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Computational prediction of plasma protein binding of cyclic peptides from small molecule experimental data using sparse modeling techniques

Abstract

Background

Cyclic peptide-based drug discovery is attracting increasing interest owing to its potential to avoid target protein depletion. In drug discovery, it is important to maintain the biostability of a drug within the proper range. Plasma protein binding (PPB) is the most important index of biostability, and developing a computational method to predict PPB of drug candidate compounds contributes to the acceleration of drug discovery research. PPB prediction of small molecule drug compounds using machine learning has been conducted thus far; however, no study has investigated cyclic peptides because experimental information of cyclic peptides is scarce.

Results

First, we adopted sparse modeling and small molecule information to construct a PPB prediction model for cyclic peptides. As cyclic peptide data are limited, applying multidimensional nonlinear models involves concerns regarding overfitting. However, models constructed by sparse modeling can avoid overfitting, offering high generalization performance and interpretability. More than 1000 PPB data of small molecules are available, and we used them to construct a prediction models with two enumeration methods: enumerating lasso solutions (ELS) and forward beam search (FBS). The accuracies of the prediction models constructed by ELS and FBS were equal to or better than those of conventional non-linear models (MAE = 0.167–0.174) on cross-validation of a small molecule compound dataset. Moreover, we showed that the prediction accuracies for cyclic peptides were close to those for small molecule compounds (MAE = 0.194–0.288). Such high accuracy could not be obtained by a simple method of learning from cyclic peptide data directly by lasso regression (MAE = 0.286–0.671) or ridge regression (MAE = 0.244–0.354).

Conclusion

In this study, we proposed a machine learning techniques that uses low-dimensional sparse modeling to predict the PPB value of cyclic peptides computationally. The low-dimensional sparse model not only exhibits excellent generalization performance but also improves interpretation of the prediction model. This can provide common an noteworthy knowledge for future cyclic peptide drug discovery studies.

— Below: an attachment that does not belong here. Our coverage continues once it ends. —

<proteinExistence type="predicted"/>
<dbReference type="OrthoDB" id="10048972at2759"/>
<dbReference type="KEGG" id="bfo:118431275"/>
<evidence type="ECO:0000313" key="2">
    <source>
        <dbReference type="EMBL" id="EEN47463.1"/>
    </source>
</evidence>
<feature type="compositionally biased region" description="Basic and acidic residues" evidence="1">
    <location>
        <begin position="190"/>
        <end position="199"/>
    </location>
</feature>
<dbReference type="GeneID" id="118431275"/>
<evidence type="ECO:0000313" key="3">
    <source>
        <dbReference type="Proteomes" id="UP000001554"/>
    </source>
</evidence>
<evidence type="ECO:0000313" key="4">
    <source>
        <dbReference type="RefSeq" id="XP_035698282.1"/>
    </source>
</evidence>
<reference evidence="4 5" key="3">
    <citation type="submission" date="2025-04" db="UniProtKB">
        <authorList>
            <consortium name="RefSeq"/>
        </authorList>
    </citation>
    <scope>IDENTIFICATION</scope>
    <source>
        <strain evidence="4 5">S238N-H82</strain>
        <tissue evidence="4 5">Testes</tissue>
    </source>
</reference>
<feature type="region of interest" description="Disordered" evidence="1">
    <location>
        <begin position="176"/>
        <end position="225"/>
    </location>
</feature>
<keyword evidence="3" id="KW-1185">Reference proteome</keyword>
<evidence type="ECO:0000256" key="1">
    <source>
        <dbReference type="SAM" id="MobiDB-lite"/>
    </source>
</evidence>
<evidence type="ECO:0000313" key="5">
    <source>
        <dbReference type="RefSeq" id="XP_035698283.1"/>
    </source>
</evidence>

Background

Cyclic peptides have attracted considerable interest from both the pharmaceutical industry and academia [1,2,3,4] for three main reasons. First, as with monoclonal antibody therapeutics, they can bind to target proteins with high affinities [5]. Second, they can interact with flat, shallow, and featureless surfaces of proteins or protein-protein interaction interfaces that are barely targeted by small molecule drugs [6]. Third, they have the potential for oral activity or oral bioavailability, similar to classical small molecule drugs [7,8,9,10,11,12,13]. More than 40 cyclic peptide drugs are currently approved for clinical use, and more than 20 cyclic peptides are in clinical development [14]. Most clinically approved cyclic peptides come from natural products, e.g., antibacterials or human peptide hormones [15,16,17,18,19]. Recently, de novo rational design techniques [20,21,22] and random screening techniques [23, 24] have facilitated development of novel cyclic peptide ligands for difficult targets [25,26,27,28].

Plasma protein binding (PPB), is the reversible binding of compounds to plasma proteins, and thus an equilibrium exists between bound and unbound forms. The fraction bound to plasma protein at equilibrium (fb) is an important pharmacokinetic property [29] since PPB is strongly related to the absorption, distribution, metabolism, excretion, and toxicity of such compounds. In most cases, only unbound portions of the compounds can be distributed into tissues, which then interact with the target proteins and are finally excreted from the blood [30, 31]. The candidate compounds that do not have appropriate PPB value are dropped in the later stages of drug discovery [32, 33]; however, experimental measurements are expensive and time-consuming. Moreover, the dropout of candidate compounds in the later stage increases the development costs. Therefore, it is necessary to estimate the PPB values of candidate compounds computationally in the early stages and prioritize development strategies.